• Hand held HDR (available with Raw, two modes)
  • Catch-In focus
  • Time Lapse Movie (in camera)/Time Lapse recording
  • Interval and Interval Composite shooting
  • Auto Horizon Correction
  • Auto Composition Adjustment
  • D-Range Correction (available with Raw)
  • DNG/PEF 14 bit Raw format options
  • Dual Memory card slots
  • Auto Lens Correction (distortion, vignetting, chromatic aberration, diffraction)
  • AF fine tune
  • Night Vision Display (red LCD panel)
  • Dual LCD panels (with brightness adjustments for each)
  • Dual IR pickups (front and rear)
  • AF assist lamp
  • In Body Focus Motor (for legacy lenses)
  • Bluetooth and Wifi with Smartphone Link
  • Touch Screen Operation
  • Pixel Mapping (for dead pixels)
  • DR II dust removal (ultrasonic vibration)
  • 4K video (24p/30p options) FHD video (24p/30p/60p options)
    Manual sound adjustments
  • Headphone and Mic Jacks (w/headphone volume control)
  • Flat Image Profile (available in stills or video)
  • Digital Filter suite (available in stills or video)
  • In-Body 5.5 stop image stabilization (available in stills or video)
  • Auto Horizon/Composition correction
  • ISO"less" Sensor/Processor (details in part IV of review)
  • Depth of field and motion bracketing
  • New Advanced Hyper Auto Setting (green button)
  • In camera raw conversion 
  • 14F-104F degree operation
  • Silver or Black ,and Premium Kit options
  • Battery grip option (D-BG8) with body matched controls and weather sealing
  • Front and rear IR remote pickups
  • Built in Stereo Mics
  • HDMI out
  • Supreme button/menu customization throughout  
  • Manual lens focal length input
  • Full lens suite compatibility KAF-4 and all the way back to the stone age
 
 
Next up: A comprehensive breakdown of every single feature I've listed above. 
 
Yeah, I'm kidding. 
 
Unless someone can pay me to write a book, and add 8hrs to a 24hr day, that just isn't happening. What I will say is that the K3 Mk III leaves little to be desired in the way of a stills camera. It is a multi-functional tool chest that not only allows the photographer massive options to create, but do so in such a fashion that is actually enjoyable and engaging to use.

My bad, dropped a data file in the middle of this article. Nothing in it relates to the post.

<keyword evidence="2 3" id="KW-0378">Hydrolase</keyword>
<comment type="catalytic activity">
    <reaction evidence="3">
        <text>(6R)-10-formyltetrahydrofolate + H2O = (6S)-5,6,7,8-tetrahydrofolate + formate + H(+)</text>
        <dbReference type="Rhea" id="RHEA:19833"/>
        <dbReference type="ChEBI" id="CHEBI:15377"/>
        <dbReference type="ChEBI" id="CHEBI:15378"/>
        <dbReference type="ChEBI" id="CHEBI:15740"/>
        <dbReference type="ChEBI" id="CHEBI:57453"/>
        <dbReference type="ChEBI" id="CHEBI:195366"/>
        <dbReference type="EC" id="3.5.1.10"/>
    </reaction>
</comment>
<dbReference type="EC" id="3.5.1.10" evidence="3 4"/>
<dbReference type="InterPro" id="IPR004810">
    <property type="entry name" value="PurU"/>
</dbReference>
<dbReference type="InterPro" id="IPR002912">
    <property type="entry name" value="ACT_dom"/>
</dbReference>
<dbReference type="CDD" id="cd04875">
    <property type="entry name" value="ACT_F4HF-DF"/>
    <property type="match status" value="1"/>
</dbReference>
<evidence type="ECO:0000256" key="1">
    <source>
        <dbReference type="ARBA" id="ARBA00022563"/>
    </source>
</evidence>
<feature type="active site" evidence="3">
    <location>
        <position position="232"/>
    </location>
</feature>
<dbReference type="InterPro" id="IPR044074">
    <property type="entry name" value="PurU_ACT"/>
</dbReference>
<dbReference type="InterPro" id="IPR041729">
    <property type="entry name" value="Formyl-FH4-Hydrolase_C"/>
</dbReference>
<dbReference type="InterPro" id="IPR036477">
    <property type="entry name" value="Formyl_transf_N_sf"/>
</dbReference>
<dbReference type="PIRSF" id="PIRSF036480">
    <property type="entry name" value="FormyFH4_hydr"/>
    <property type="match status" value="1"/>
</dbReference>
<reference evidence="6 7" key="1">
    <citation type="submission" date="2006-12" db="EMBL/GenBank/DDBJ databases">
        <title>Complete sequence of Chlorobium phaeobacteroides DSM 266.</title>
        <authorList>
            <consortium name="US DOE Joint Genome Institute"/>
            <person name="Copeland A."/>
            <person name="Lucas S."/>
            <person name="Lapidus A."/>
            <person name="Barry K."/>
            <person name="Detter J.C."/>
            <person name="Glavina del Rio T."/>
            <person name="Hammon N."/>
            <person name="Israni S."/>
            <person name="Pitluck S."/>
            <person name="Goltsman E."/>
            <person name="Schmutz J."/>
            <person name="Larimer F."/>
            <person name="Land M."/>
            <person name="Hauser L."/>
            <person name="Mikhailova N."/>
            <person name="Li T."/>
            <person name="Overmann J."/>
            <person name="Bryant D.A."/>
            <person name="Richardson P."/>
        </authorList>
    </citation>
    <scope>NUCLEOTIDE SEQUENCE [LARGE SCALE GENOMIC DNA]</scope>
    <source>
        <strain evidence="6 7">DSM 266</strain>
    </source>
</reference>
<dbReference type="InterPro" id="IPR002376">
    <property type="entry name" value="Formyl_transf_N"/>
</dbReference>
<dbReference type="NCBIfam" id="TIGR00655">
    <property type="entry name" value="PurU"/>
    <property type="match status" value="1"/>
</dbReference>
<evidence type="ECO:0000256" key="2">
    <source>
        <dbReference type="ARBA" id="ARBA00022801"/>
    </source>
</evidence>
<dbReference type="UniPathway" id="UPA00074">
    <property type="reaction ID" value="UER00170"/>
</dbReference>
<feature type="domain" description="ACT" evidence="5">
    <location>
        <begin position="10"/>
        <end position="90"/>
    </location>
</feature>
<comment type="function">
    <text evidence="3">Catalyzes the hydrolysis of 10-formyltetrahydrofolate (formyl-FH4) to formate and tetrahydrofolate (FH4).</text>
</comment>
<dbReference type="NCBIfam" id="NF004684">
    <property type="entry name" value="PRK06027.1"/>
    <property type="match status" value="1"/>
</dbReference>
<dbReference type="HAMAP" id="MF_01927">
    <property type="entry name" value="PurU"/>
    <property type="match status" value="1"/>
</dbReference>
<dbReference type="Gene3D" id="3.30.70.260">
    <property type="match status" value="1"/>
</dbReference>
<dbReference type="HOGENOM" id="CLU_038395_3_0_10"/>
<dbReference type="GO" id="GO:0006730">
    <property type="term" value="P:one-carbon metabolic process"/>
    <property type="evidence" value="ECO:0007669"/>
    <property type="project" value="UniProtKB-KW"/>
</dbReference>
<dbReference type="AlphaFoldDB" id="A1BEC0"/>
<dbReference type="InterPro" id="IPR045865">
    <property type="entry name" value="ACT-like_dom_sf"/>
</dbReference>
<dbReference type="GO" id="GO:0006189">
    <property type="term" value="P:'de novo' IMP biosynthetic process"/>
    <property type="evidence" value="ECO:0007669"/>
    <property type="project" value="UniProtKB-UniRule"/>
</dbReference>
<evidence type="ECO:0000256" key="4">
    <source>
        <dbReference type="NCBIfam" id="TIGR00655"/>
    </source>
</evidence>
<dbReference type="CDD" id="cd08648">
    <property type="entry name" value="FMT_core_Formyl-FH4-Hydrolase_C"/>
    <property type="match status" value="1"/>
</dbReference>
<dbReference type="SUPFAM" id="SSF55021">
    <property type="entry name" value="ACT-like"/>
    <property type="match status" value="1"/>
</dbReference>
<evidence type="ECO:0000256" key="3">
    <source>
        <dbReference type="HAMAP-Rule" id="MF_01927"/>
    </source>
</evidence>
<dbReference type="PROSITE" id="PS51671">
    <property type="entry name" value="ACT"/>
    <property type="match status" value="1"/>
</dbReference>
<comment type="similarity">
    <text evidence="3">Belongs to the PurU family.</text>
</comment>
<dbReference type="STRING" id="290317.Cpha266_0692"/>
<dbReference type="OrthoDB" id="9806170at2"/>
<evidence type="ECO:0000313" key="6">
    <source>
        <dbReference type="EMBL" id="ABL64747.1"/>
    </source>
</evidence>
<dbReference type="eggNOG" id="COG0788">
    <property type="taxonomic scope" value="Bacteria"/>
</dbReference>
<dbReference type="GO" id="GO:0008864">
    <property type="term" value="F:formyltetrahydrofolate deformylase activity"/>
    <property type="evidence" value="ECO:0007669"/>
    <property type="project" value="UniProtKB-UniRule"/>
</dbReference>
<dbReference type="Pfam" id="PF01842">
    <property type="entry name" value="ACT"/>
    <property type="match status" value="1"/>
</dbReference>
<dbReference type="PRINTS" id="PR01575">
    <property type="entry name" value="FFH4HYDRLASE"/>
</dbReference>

It's feature set is industry leading. There is no other DSLR or mirrorless camera that can do more tasks well than the Pentax K3 Mark III. It may not be the very best tool for some specific applications (like video), but it's comprehensive set of features and capabilities for a single too is unmatched by any other camera out there.

It's one thing to pack a camera with features, any maker can do that. But very few do it in such a way that it ends up being enjoyable to use. There is so little fuss and fiddle with the K3 Mk III that you're left with the feeling of no barriers between you and the subject. Free to create to your hearts content.

That, is how cameras should be designed and there are very few that do it this well.

 
Features/Options I'd Like to Have:

Yes it is hard to imagine that with such a comprehensive list of features there would still be items I'd desire in the K3 Mark III. Some may be able to be added via firmware, some perhaps will need to wait for the next generation. Only Ricoh knows what is possible with a firmware upgrade.
 
  • When in night vision mode, the ability to turn off the top LCD automatically
  • ISO 50, 64, or 80 options
  • Electronic shutter option in live view modes
  • Handheld pixel shift resolution mode (at the expense of losing a little resolution for movement of the SR mechanism)
  • Histogram option (even a crude one) in the optical viewfinder 
  • Option to make icons and AF points larger, bold, and/or constantly red in the optical viewfinder
  • An improved/more comprehensive wifi/bluetooth interface app for smartphones
  • Rubber added to base plate of camera near tripod mount

In closing for this segment of the review, let me first say that doing a Pentax review is a serious commitment of time and effort. Pentax cameras are packed with unique features with a design emphasis on usability in every millimeter of surface space. Therefore it is a daunting task to cover the K3 Mk III to the degree it deserves. 
 
While other sites focus on infinitesimal flaws born in studio environments that have little to no practical translation to the real world experience with the K3 Mk III (you know who they are), I review my cameras in an opposing frame of mind to that type of coverage. 

My conclusion to the build, ergonomics, and features section of this review is that there is a special small group of photographer engineers at Ricoh who have successfully created a wish list camera for all of us, and even themselves. So much meticulous detail went into the K3 Mk III at every level, it is nearly impossible to cover every aspect.
 
Personally I will say that with all things considered, the K3 Mk III is the most impressive overall Pentax DSLR I have used yet.

Stay focused.

-Carl

P.S. Next segment will cover Image Quality and Value

(I have removed all ads off my site to make for a more pleasurable visitation experience. I am now only relying solely on donations for any income generated on this site. If for whatever reason you feel compelled to donate, you can do so here (And much appreciated in advance!): https://www.paypal.com/paypalme/photographiccentral)